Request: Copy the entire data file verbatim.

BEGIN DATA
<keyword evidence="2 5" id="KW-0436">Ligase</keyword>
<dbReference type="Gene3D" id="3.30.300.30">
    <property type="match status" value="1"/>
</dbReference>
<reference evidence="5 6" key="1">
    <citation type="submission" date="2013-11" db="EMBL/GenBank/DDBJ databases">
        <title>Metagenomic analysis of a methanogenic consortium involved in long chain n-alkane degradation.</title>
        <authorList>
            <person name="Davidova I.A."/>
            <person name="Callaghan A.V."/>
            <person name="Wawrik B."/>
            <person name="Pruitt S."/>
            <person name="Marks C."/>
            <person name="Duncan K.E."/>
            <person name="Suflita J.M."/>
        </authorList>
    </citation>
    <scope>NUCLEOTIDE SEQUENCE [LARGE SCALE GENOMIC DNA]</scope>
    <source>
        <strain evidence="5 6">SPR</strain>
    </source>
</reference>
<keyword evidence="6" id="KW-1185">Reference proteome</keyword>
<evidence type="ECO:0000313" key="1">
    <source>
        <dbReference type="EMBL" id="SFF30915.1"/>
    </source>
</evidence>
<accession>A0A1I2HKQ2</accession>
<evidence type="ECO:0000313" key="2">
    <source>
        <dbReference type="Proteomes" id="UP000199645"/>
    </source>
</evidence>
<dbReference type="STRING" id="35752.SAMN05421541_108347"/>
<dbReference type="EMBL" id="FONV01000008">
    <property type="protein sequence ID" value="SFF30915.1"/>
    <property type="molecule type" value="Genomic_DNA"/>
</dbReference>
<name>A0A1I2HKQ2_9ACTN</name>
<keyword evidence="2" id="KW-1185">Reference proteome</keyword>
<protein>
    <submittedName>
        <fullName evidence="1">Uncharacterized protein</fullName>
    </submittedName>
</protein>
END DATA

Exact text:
<keyword evidence="2 5" id="KW-0436">Ligase</keyword>
<dbReference type="Gene3D" id="3.30.300.30">
    <property type="match status" value="1"/>
</dbReference>
<reference evidence="5 6" key="1">
    <citation type="submission" date="2013-11" db="EMBL/GenBank/DDBJ databases">
        <title>Metagenomic analysis of a methanogenic consortium involved in long chain n-alkane degradation.</title>
        <authorList>
            <person name="Davidova I.A."/>
            <person name="Callaghan A.V."/>
            <person name="Wawrik B."/>
            <person name="Pruitt S."/>
            <person name="Marks C."/>
            <person name="Duncan K.E."/>
            <person name="Suflita J.M."/>
        </authorList>
    </citation>
    <scope>NUCLEOTIDE SEQUENCE [LARGE SCALE GENOMIC DNA]</scope>
    <source>
        <strain evidence="5 6">SPR</strain>
    </source>
</reference>
<keyword evidence="6" id="KW-1185">Reference proteome</keyword>
<evidence type="ECO:0000313" key="1">
    <source>
        <dbReference type="EMBL" id="SFF30915.1"/>
    </source>
</evidence>
<accession>A0A1I2HKQ2</accession>
<evidence type="ECO:0000313" key="2">
    <source>
        <dbReference type="Proteomes" id="UP000199645"/>
    </source>
</evidence>
<dbReference type="STRING" id="35752.SAMN05421541_108347"/>
<dbReference type="EMBL" id="FONV01000008">
    <property type="protein sequence ID" value="SFF30915.1"/>
    <property type="molecule type" value="Genomic_DNA"/>
</dbReference>
<name>A0A1I2HKQ2_9ACTN</name>
<keyword evidence="2" id="KW-1185">Reference proteome</keyword>
<protein>
    <submittedName>
        <fullName evidence="1">Uncharacterized protein</fullName>
    </submittedName>
</protein>